The Thinking of Speaking
Issue #26 March / April 2017
Book Look
Aikainen lintu nappaa madon. Sananlaskuja läheltä ja kaukaa
by Tarja Jolma
March / April 2017 | 

Aikainen lintu nappaa madon. Sananlaskuja läheltä ja kaukaa
by Axel Scheffler, translation by Johanna Venho
Language: Finnish
Item Rating:

The book in review in this issue is this time in Finnish, Aikainen lintu nappaa madon. Sananlaskuja läheltä ja kaukaa, originally The Silent Beetle Eats the Seed. Proverbs from Far and Wide. It is available in bookshops and online stores, but apparently not in Kindle formats, which is why the review is not double checked with the original language version.

The title in two languages is actually a good start for the review since there is a proverb. In Finnish it says literally "the early bird catches the worm" whereas in English a silent beetle is used. Apart from the title, this book does not include localization of proverbs but represents them by means of rather literal translations.

The preface is a synthesis of what proverbs collected from countries all over the world are and if they can even be traced back to some specific country, nor is the semantic origin of many proverbs known. 125 pages of illustrated proverbs can't possibly give an exhausting picture of the world of proverbs, but it sure does give a very interesting look on the subject, as the author Axel Scheffler hopes.

Scheffler is a German-born illustrator and animator, originally from Hamburg but living in London since the 1980's. He has both co-authored books and been the only author, like in this one. Like one can imagine, they are mostly books for children. This book is enjoyable for people of all ages. The translator, Johanna Venho, is also a poet and a writer herself.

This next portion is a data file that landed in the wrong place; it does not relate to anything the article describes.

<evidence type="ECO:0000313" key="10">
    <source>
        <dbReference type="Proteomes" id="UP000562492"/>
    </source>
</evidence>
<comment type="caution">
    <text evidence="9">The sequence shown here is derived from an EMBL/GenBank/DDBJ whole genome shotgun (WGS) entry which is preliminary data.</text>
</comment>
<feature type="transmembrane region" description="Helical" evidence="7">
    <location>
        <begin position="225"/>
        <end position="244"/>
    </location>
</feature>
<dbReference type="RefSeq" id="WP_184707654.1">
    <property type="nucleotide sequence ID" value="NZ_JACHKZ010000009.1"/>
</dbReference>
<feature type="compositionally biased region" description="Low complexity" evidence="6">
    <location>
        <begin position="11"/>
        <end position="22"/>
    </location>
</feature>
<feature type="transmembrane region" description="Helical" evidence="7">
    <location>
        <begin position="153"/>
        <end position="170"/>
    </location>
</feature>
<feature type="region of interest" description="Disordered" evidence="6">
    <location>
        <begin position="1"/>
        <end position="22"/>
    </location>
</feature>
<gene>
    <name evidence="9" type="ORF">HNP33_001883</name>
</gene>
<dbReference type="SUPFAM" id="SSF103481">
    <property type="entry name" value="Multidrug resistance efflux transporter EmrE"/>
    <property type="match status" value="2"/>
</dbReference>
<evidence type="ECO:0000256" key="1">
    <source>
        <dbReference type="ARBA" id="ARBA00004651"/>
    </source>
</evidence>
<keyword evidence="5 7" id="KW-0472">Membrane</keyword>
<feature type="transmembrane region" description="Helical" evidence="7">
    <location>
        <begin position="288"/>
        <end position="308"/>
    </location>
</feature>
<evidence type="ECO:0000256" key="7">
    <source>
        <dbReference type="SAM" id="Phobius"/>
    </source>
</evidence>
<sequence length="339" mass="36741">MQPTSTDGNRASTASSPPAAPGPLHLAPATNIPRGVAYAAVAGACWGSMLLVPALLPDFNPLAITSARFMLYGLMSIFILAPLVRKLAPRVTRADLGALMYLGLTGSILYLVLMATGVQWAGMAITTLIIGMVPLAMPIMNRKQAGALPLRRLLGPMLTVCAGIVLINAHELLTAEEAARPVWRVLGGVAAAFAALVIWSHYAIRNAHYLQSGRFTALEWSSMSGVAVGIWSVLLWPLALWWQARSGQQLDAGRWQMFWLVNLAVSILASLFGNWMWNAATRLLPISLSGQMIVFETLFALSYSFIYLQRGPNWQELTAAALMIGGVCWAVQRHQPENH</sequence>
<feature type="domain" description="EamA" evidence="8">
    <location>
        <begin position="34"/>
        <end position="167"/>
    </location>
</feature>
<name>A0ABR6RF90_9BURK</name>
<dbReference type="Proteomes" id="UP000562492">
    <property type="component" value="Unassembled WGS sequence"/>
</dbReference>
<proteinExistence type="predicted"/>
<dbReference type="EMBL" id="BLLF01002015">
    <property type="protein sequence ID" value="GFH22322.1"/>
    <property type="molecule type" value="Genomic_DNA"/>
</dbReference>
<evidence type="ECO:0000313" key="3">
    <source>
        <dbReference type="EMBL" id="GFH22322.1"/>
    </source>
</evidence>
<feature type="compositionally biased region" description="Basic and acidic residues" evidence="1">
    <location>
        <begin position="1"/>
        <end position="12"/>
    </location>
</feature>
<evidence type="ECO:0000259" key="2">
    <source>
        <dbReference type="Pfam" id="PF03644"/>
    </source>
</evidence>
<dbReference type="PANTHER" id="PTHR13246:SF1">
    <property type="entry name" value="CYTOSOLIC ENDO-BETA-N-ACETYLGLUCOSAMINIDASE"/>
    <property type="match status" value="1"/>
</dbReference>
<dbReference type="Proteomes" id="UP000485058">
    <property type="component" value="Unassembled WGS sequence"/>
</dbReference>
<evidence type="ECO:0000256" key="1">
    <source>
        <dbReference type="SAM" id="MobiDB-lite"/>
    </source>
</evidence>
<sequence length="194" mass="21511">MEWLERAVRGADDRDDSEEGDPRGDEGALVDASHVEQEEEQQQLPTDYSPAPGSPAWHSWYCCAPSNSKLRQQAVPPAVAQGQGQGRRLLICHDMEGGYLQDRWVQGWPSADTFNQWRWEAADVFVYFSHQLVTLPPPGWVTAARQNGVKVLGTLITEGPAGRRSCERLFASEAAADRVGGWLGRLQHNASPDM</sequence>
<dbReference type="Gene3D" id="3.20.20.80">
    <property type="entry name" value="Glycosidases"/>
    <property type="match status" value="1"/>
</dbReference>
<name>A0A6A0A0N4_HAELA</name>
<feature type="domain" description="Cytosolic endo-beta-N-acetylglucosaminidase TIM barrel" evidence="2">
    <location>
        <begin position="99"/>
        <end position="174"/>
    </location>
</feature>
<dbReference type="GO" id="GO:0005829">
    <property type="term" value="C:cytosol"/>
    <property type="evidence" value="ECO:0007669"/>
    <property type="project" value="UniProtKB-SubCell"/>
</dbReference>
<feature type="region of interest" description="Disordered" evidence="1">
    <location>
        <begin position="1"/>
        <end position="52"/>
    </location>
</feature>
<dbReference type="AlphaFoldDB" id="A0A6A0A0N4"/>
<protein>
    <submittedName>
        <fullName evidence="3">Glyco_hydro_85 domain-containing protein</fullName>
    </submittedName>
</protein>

Scheffler divided his work into 15 thematic chapters: happiness, wisdom, possibility, envy, injustice, patience, physical appearance, friendship, experience, caution, impossibility, gratitude, consequences, age, and contentment. He illustrated all the proverbs in this book with a very describing, colorful drawing, and included the language, country or area of origin if it's known.

The illustrations are very good and very entertaining and sometimes underline the absurdity of the proverb, such as the Persian "On hullua kastella norsua lusikalla", meaning "it's crazy to wet the elephant with a spoon" accompanied by a drawing in which a man is standing on ladders leaning on an elephant and wetting it with a spoonful of water. Another man is standing beside them, looking a bit confused. This illustration is exceptionally clever, as it represents two proverbs at the same time.

Scheffler has chosen proverbs from a great many of countries, and with the illustrations representing their original culture, if possible, he gives an extra flavor to them. What this book offers is an insight into the content of the proverbs, sometimes familiar and sometimes not. There are no explanations, so the reader is supposed to understand the usage of them from the translated versions and the illustrations, which is mostly easy.

It would be very nice to have the proverbs also in their original language, but I must admit that for many readers having all kinds of scripts and their romanization would possibly seem too much information. Maybe this will happen in a future edition co-authored with some linguist. Until then enthusiastic linguist-readers are free to find the original versions by themselves. Quite a challenge, I must say!

Book Look - Aikainen lintu nappaa madon
Writer: Tarja Jolma

All images are Copyright - CC BY-SA (Creative Commons Share Alike) by their respective owners, except for Petey, which is Public Domain (PD) or unless otherwise noted.


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